IN THE 25 years since the Utah Stars won the ABA championship there on the Salt Palace floor, Ron Boone has been approached hundreds, maybe thousands of times with the same story: Where they were and what they were doing when the Stars won the title. It's like recalling when Kennedy was assassinated or men landed on the moon.
The only difference is, with the Stars it's the same story for everyone. They were all in the Salt Palace, spilling out onto the court after the final horn like wheat from a slashed sack. EVERYONE was there the night the Stars brought the championship home. Nobody was in the grocery store, at the movies, at home, in the hospital."Over the last 25 years at least 20,000 people have come up to tell me they were at the arena when we won the championship," says Boone, noting that the Salt Palace only held 12,500 people. "They say they were in row something-or-other, seat 12 or 13 . . . "
Now a color commentator for Jazz television and radio broadcasts, Boone remembers where he was, too, 25 years ago today. Once the horn sounded, Boone, a guard for the Stars, raced into the locker room as fans covered the floor. "I was so surprised that the court flooded so quickly. I didn't even think that it was time to celebrate."
As the Jazz enter the Western Conference finals today against the Seattle Sonics, it's hard for Boone not to think about that spring, and how everything was working right. How the Stars upset the Indiana Pacers - their biggest rival - in the division championship, then beat Kentucky in a 7-game series that ended in Salt Lake with a 131-121 win.
"I can't believe the time has gone so fast," says Boone. "How long is 25 years? You realize, man, that was a long time ago. You look at the way you were dressing and how your hairline was down just above your eyebrows. Then you start telling about things in the past tense and you realize that was a long time ago."
The Stars' winning an ABA title was a fairly improbable event. Indiana, which played in the Western Division with the Stars, finished a game ahead of Utah in the standings. Utah won 57 games that season, then rushed through the first round of the playoffs, taking four straight from the Texas Chaparrals. Even so, the Stars were considered underdogs to win the Western Division title, let alone a championship.
"Utah win a championship? You kidding?" says Boone.
In the ensuing years, Salt Lake City has changed dramatically from a mid-sized city dominated by the copper mining industry to a high-tech metropolitan area of well over a million people. In the place of the Stars are the Jazz, who have been in the playoffs 13 straight years but have yet to earn a trip to the NBA Finals.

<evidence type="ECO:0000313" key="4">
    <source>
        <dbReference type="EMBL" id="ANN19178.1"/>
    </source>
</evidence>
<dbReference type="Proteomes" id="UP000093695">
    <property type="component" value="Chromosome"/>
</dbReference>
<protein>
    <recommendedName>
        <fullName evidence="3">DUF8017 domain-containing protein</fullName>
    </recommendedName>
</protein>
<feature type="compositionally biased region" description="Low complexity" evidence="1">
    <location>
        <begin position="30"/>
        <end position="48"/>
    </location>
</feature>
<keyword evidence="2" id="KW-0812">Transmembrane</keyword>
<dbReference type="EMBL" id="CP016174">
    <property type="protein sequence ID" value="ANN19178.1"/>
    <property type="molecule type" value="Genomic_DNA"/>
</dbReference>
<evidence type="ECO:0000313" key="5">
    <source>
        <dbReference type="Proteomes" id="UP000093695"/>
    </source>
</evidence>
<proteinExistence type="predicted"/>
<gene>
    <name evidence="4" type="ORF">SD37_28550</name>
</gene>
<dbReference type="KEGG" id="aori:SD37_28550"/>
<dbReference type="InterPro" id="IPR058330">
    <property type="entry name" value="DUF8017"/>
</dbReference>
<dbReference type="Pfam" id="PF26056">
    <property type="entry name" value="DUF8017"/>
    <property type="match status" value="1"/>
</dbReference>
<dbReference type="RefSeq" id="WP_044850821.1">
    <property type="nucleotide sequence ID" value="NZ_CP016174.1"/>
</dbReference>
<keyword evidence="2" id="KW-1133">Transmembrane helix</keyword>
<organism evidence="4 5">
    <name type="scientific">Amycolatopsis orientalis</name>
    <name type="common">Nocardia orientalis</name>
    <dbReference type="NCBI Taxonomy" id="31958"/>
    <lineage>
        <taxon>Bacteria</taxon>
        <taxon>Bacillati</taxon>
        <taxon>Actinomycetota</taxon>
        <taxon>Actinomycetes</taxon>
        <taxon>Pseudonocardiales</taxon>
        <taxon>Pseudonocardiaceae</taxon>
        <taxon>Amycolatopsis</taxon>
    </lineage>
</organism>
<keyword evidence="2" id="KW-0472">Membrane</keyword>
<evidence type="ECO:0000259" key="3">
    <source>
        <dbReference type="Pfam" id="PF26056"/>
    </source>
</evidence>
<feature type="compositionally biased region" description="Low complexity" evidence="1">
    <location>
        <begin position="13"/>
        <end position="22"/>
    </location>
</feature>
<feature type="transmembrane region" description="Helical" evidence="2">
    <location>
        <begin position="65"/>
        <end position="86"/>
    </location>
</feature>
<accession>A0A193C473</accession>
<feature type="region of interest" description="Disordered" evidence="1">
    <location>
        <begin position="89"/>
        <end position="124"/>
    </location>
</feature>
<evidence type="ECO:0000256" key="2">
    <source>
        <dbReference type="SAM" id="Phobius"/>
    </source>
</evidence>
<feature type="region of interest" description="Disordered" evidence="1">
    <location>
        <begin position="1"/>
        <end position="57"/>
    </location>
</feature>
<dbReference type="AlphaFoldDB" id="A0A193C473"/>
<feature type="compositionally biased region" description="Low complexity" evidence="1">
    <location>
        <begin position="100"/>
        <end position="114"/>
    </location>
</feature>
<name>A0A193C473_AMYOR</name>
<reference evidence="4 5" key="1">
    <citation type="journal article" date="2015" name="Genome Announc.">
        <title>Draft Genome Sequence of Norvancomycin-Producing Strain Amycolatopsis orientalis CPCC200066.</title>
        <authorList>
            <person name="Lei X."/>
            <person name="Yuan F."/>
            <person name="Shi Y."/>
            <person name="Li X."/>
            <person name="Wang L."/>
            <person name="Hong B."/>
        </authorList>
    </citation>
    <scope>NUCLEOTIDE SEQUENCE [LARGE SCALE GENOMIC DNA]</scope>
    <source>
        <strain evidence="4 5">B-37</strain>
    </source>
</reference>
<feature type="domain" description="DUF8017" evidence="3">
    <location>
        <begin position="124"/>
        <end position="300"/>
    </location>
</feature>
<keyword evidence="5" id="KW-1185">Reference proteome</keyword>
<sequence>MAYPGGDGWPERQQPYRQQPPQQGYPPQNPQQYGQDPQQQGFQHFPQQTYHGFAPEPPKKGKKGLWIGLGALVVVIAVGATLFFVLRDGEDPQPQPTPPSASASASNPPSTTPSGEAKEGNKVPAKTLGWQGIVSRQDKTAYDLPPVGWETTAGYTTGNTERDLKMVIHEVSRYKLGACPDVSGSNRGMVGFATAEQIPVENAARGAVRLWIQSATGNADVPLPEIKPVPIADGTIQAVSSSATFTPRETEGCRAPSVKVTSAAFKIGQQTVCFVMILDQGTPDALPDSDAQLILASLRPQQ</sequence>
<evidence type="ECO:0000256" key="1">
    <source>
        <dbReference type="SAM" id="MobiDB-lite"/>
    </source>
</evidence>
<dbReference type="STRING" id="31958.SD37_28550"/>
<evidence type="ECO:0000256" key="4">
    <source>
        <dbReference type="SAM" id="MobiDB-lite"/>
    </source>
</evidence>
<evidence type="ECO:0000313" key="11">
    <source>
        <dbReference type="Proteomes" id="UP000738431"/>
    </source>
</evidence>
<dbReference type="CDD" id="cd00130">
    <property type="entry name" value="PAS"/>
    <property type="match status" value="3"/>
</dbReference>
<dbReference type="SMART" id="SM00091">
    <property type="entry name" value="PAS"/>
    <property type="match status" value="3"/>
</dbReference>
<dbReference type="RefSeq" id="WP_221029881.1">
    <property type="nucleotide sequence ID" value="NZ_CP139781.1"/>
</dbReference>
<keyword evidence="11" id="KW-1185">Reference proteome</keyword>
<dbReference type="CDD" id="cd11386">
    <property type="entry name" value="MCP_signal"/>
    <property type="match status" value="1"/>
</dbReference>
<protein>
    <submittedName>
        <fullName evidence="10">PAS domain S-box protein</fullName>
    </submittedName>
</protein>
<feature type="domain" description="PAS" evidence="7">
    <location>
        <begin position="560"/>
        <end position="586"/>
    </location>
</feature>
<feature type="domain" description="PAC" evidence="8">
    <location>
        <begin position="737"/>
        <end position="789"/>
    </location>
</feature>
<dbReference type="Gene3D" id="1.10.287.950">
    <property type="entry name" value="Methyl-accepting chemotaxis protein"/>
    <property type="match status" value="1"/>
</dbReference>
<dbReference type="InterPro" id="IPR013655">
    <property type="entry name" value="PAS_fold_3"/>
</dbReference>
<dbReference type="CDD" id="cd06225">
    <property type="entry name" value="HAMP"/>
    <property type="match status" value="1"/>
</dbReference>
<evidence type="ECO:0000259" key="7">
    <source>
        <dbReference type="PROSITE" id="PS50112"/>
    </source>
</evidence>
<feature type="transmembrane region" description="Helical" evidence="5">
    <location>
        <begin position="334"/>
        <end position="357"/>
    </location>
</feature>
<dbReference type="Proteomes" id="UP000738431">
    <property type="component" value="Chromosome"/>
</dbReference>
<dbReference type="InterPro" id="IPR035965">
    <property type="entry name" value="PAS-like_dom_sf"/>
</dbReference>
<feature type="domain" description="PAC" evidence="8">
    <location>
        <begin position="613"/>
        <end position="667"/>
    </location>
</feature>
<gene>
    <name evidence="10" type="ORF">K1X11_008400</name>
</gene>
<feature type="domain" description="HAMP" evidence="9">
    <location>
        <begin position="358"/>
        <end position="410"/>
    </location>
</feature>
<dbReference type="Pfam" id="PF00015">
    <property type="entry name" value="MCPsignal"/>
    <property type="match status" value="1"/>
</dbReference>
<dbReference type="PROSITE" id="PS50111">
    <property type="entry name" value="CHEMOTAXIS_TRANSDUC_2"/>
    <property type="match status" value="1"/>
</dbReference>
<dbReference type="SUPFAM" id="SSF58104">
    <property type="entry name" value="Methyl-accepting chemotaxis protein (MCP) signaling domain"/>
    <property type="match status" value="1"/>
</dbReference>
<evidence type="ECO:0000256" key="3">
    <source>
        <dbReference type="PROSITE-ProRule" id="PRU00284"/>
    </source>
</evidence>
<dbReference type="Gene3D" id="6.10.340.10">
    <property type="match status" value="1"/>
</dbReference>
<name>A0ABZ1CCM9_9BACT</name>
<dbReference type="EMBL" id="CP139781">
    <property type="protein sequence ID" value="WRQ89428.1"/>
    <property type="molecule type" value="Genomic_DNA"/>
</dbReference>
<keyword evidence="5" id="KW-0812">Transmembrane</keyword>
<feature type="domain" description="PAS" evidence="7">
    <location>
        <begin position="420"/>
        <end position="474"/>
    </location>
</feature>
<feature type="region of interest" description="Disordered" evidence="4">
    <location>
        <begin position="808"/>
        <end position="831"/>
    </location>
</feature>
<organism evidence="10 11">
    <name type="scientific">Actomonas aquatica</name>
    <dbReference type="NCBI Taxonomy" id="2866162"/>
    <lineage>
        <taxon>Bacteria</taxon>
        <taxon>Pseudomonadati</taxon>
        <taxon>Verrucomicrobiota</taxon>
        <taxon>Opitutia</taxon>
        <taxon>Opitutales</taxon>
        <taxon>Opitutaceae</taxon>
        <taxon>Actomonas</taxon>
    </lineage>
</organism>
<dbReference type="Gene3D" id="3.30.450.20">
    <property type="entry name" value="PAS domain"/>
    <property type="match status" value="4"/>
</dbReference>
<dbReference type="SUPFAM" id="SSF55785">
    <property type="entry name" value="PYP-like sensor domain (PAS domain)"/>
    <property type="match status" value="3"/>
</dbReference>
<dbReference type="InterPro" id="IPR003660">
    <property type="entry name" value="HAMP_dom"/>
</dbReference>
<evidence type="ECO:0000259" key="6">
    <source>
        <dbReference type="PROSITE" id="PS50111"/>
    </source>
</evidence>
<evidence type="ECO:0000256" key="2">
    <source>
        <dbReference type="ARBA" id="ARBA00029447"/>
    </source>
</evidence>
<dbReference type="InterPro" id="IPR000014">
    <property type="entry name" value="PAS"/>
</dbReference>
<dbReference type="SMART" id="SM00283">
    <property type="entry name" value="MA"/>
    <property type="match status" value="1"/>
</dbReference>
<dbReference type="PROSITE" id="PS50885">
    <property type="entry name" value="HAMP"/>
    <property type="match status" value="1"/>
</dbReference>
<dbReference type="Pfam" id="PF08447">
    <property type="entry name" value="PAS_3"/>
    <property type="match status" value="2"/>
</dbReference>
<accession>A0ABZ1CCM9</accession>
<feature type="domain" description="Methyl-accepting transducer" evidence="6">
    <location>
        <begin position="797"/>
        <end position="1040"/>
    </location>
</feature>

But just as it was then, the Utah team today has a problem in its own conference. The Sonics finished the regular season with the second-best record in the NBA, nine games better than the Jazz. They beat the Jazz three of four times they met this year. Still, Boone can't help but get nostalgic and wonder: Could it happen again? Could an underdog Utah team again make history? In the Jazz, who beat the Spurs by an average of 23 points in the second round, he sees similarities to his 1971 Stars team.
"There's a certain amount of cockiness you need to have," says Boone. "You know you're good and you know you're supposed to win. There's nothing better than feeling before the game starts that you're 10 points up and the ball hasn't even been thrown up yet."
If the Jazz aren't feeling cocky, it isn't for lack of reason. They beat the Spurs by 20, 30, 15 and 27 points. It wasn't a series, it was an extermination. They couldn't have been more convincing if they'd packed the Spurs in Karl Malone's big rig and delivered them back to Texas in person.
This round, though, won't come so easily. Seattle is deeper, more athletic, better defensively and, of course, cockier than the Spurs. If the Jazz manage to get past Seattle to the NBA Finals, it will be an even bigger upset than when the Stars beat Indiana and Kentucky in the ABA playoffs.
Boone, who covers every Jazz game, home and away, says not only is this the deepest Jazz team ever, but that it also has the same feel as his old Stars team. The Jazz's run against the Spurs represents their most impressive string of playoff basketball in their history.
So maybe the planets are aligned and the tides are right and history is poised to repeat itself. After all, before John Stockton there was Merv "The Magician" Jackson. And before the Mailman there was Zelmo "Big Z" Beaty. A championship in Utah would be news indeed. But it's not like it hasn't happened before.